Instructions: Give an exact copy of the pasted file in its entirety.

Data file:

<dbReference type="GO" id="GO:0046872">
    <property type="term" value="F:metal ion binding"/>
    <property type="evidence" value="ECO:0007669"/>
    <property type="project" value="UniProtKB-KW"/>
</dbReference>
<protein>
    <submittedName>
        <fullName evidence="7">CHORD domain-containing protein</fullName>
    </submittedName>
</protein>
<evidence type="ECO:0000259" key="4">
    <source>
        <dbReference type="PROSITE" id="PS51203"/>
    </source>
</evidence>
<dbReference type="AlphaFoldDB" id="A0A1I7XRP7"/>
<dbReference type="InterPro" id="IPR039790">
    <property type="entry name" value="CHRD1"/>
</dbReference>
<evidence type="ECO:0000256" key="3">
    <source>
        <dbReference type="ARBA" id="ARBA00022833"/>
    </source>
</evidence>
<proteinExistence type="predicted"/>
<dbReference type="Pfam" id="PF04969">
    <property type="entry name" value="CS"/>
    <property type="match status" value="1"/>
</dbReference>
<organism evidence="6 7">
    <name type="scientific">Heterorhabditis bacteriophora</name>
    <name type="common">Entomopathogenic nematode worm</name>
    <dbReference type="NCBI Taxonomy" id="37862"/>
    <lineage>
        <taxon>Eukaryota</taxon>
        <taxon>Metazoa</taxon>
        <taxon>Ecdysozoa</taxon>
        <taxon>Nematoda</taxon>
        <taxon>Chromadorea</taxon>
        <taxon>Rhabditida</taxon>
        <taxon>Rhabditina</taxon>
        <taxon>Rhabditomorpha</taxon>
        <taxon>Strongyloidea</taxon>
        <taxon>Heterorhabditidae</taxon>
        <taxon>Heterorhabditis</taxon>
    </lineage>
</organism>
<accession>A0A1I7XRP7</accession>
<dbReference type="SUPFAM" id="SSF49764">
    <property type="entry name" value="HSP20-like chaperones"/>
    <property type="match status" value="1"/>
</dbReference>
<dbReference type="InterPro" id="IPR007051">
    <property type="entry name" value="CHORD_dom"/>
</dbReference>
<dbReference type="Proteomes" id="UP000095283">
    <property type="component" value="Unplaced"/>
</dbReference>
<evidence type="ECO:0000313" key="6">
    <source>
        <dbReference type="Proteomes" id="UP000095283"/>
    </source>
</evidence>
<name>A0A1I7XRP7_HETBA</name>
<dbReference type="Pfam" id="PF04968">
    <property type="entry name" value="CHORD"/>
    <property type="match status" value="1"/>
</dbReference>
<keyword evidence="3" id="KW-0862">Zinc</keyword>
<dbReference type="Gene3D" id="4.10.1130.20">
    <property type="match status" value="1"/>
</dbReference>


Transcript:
<dbReference type="GO" id="GO:0046872">
    <property type="term" value="F:metal ion binding"/>
    <property type="evidence" value="ECO:0007669"/>
    <property type="project" value="UniProtKB-KW"/>
</dbReference>
<protein>
    <submittedName>
        <fullName evidence="7">CHORD domain-containing protein</fullName>
    </submittedName>
</protein>
<evidence type="ECO:0000259" key="4">
    <source>
        <dbReference type="PROSITE" id="PS51203"/>
    </source>
</evidence>
<dbReference type="AlphaFoldDB" id="A0A1I7XRP7"/>
<dbReference type="InterPro" id="IPR039790">
    <property type="entry name" value="CHRD1"/>
</dbReference>
<evidence type="ECO:0000256" key="3">
    <source>
        <dbReference type="ARBA" id="ARBA00022833"/>
    </source>
</evidence>
<proteinExistence type="predicted"/>
<dbReference type="Pfam" id="PF04969">
    <property type="entry name" value="CS"/>
    <property type="match status" value="1"/>
</dbReference>
<organism evidence="6 7">
    <name type="scientific">Heterorhabditis bacteriophora</name>
    <name type="common">Entomopathogenic nematode worm</name>
    <dbReference type="NCBI Taxonomy" id="37862"/>
    <lineage>
        <taxon>Eukaryota</taxon>
        <taxon>Metazoa</taxon>
        <taxon>Ecdysozoa</taxon>
        <taxon>Nematoda</taxon>
        <taxon>Chromadorea</taxon>
        <taxon>Rhabditida</taxon>
        <taxon>Rhabditina</taxon>
        <taxon>Rhabditomorpha</taxon>
        <taxon>Strongyloidea</taxon>
        <taxon>Heterorhabditidae</taxon>
        <taxon>Heterorhabditis</taxon>
    </lineage>
</organism>
<accession>A0A1I7XRP7</accession>
<dbReference type="SUPFAM" id="SSF49764">
    <property type="entry name" value="HSP20-like chaperones"/>
    <property type="match status" value="1"/>
</dbReference>
<dbReference type="InterPro" id="IPR007051">
    <property type="entry name" value="CHORD_dom"/>
</dbReference>
<dbReference type="Proteomes" id="UP000095283">
    <property type="component" value="Unplaced"/>
</dbReference>
<evidence type="ECO:0000313" key="6">
    <source>
        <dbReference type="Proteomes" id="UP000095283"/>
    </source>
</evidence>
<name>A0A1I7XRP7_HETBA</name>
<dbReference type="Pfam" id="PF04968">
    <property type="entry name" value="CHORD"/>
    <property type="match status" value="1"/>
</dbReference>
<keyword evidence="3" id="KW-0862">Zinc</keyword>
<dbReference type="Gene3D" id="4.10.1130.20">
    <property type="match status" value="1"/>
</dbReference>